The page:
The views expressed in this article are those of the author alone and not the World Economic Forum. I accept. Global Agenda Future of Economic Progress Global Governance Why changes need to be made to the international economic order Deep reforms are needed in order for economic institutions to be legitimate, effective, and accountable. How do we build a sustainableworld? Submit a video. Most Popular. The parallels are interesting and instructive: if cronies can be assured of access to bank credit, their budget constraints are "soft," just as are those of state-owned enterprises when their losses are automatically covered from the government's budget.

And, for the same reason, each type of enterprise is likely to realize lower rates of return on investments than when there is a "hard" budget constraint. Likewise, for state enterprises politicians normally select managers whose talents and skills lie elsewhere. Cronies are equally likely to not be the most qualified and trained managers. In each instance, there is likely to be a lack of competition or an unfair playing field that further reduces pressures for economically efficient production.

In both instances, import barriers are likely to be used to assist domestic firms. In the case of crony capitalism, access to credit on favorable terms and other government favors can insulate enterprises from competitive pressures.

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  • I am currently estimating real rates of return on investments in the various financial-crisis countries; preliminary data indicate that real rates of return fell dramatically for several decades as the relative importance of the crony-run enterprises increased. The final area of research in which I have been involved in recent years is U. The United States is so important in the world economy that its policies affect the functioning of the international economic system with at least as much force as does the WTO and other international economic organizations.

    Many aspects of U. While these practices clearly hurt U. Particularly worrisome are American practices with respect to antidumping and countervailing duties: the law and the procedures followed in these cases bear little resemblance to the economist's case against predatory pricing.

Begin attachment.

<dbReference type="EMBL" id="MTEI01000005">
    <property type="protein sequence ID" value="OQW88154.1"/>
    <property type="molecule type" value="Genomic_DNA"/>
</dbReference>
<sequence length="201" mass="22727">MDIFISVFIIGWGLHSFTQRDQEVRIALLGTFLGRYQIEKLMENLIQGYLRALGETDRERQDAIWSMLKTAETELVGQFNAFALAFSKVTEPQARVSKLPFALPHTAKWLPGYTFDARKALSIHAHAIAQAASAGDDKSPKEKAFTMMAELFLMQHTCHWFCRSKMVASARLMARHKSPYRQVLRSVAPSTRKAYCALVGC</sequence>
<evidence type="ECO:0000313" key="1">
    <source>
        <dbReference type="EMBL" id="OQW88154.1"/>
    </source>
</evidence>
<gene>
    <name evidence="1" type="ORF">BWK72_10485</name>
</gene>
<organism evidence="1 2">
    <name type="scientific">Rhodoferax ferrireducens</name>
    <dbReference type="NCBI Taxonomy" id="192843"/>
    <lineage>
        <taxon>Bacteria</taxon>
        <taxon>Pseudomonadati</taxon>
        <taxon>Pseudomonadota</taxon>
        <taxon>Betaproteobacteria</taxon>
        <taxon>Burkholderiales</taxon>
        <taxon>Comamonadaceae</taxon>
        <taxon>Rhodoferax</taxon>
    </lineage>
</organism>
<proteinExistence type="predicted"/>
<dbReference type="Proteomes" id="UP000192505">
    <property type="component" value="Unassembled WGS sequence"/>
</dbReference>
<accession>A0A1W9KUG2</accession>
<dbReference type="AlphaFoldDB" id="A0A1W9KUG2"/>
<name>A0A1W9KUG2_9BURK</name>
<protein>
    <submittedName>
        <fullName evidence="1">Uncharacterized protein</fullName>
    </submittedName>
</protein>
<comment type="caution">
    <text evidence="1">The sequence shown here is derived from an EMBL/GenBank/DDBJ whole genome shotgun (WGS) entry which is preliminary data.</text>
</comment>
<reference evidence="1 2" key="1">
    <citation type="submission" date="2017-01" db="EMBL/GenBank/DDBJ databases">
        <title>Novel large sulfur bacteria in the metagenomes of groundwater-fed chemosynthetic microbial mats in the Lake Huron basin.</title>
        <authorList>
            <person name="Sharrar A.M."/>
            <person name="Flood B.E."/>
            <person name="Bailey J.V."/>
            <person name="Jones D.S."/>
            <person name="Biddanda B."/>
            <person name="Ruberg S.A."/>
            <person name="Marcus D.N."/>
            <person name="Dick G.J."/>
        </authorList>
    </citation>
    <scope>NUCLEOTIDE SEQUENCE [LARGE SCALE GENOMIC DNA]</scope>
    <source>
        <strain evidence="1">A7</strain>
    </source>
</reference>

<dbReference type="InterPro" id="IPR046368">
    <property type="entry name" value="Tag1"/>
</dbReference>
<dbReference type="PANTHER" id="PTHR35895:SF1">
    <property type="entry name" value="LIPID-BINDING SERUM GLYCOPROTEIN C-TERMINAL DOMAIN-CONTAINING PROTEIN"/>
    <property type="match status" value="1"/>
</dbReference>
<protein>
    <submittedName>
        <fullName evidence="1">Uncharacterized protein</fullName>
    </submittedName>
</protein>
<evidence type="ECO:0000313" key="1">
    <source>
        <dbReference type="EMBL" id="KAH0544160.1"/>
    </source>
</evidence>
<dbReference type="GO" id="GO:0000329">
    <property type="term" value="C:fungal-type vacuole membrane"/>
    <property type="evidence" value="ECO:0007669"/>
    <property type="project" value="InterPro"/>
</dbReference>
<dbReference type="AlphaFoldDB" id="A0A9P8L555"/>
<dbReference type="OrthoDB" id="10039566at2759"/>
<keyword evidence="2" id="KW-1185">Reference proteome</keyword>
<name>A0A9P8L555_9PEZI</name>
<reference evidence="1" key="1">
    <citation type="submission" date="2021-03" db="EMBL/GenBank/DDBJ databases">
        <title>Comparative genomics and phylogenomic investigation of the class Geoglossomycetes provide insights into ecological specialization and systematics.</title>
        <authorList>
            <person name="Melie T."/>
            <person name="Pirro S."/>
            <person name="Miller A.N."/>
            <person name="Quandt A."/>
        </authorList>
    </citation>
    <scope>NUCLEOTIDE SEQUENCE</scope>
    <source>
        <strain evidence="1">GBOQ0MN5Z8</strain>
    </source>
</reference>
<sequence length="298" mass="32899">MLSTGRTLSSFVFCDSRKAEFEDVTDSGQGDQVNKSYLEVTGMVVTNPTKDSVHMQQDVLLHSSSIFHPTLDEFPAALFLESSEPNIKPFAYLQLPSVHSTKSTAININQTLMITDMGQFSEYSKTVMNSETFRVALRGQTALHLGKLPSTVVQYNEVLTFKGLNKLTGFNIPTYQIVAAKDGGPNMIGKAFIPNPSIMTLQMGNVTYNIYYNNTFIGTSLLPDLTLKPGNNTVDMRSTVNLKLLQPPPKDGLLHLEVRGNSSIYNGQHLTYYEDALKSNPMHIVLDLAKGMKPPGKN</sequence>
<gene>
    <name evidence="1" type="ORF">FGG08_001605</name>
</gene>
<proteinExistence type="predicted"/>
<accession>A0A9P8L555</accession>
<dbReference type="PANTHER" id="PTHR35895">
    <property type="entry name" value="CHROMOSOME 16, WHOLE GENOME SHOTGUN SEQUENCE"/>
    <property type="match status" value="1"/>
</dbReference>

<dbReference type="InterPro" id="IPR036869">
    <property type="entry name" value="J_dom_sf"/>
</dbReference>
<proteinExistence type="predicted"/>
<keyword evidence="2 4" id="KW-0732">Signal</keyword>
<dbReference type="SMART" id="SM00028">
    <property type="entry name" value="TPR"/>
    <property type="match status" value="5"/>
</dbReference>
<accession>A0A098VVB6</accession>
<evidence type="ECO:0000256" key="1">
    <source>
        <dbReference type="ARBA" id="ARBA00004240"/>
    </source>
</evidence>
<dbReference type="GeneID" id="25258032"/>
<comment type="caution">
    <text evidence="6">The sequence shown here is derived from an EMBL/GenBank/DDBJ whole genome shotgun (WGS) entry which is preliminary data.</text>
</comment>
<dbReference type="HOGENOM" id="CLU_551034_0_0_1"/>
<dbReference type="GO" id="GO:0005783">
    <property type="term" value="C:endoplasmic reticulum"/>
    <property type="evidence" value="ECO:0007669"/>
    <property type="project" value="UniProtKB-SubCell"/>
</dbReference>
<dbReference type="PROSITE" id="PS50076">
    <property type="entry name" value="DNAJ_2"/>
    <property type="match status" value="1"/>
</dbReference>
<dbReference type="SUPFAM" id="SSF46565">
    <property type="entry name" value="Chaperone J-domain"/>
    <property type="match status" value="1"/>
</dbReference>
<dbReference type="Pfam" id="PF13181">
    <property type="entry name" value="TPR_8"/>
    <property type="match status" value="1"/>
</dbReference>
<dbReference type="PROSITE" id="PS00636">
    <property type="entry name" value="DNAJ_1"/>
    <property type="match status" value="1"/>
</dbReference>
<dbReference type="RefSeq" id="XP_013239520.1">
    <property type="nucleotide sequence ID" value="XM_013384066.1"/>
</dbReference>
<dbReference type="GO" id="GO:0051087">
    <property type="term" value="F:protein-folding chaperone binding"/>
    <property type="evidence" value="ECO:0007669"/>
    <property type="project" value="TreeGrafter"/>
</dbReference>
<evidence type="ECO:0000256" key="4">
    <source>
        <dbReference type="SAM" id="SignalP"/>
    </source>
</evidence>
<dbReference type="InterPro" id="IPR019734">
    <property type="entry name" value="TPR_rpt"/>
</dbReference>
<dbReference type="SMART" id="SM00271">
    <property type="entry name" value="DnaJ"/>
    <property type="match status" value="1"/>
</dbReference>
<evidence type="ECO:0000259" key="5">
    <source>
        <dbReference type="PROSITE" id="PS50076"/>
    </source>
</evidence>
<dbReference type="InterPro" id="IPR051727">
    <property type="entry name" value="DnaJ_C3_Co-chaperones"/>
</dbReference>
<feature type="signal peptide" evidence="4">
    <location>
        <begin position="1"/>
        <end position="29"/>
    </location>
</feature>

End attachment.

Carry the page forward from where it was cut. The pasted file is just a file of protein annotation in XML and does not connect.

International Economic Institutions - Oxford Handbooks

    All of these issues arise in connection with relations between East Asian countries and the United States. Each year a conference has been held on a subject relating to mutual interdependence. Authors have then revised their papers based on discussion at the conference, and we have produced a volume published for the NBER by the University of Chicago.

    International Economic Institutions (BSE)

    The five cosponsors have rotated being the local host, while the NBER has maintained a lead role in supporting the logistics of the conference and in preparing the results for publication. The subject of the conference in Osaka was the microeconomic aspects of direct foreign investment. That volume is in press. The subject of the conference, hosted by the NBER in Hawaii, was macroeconomic aspects of direct foreign investment.

    The conference, to be held in Seoul, will have trade in services as its theme.

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    Each seminar has proved highly stimulating in illuminating the many similarities that arise across the economies of East Asia and the United States. Researchers from the participating countries also benefit from the additional insights they achieve when contrasting the circumstances in their own countries with those of others.

    Krueger, ed. Chicago: University of Chicago Press, See A.

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    Ranis, S. Hu, and Y. Chu, eds. Cheltenham, U. Saxonhouse and T. Srinivasan, eds. Ann Arbor: University of Michigan Press, Krueger and A.

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    A strong case can be made that it was the failure of the Japanese government to address the problem of nonperforming loans in the banking system early in the s that led to a significant barrier to resumption of economic growth. Economic Policy Reforms That takes me immediately to my second set of issues of concern: the choice of exchange rate regime and its relationship to economic growth and the avoidance of crisis.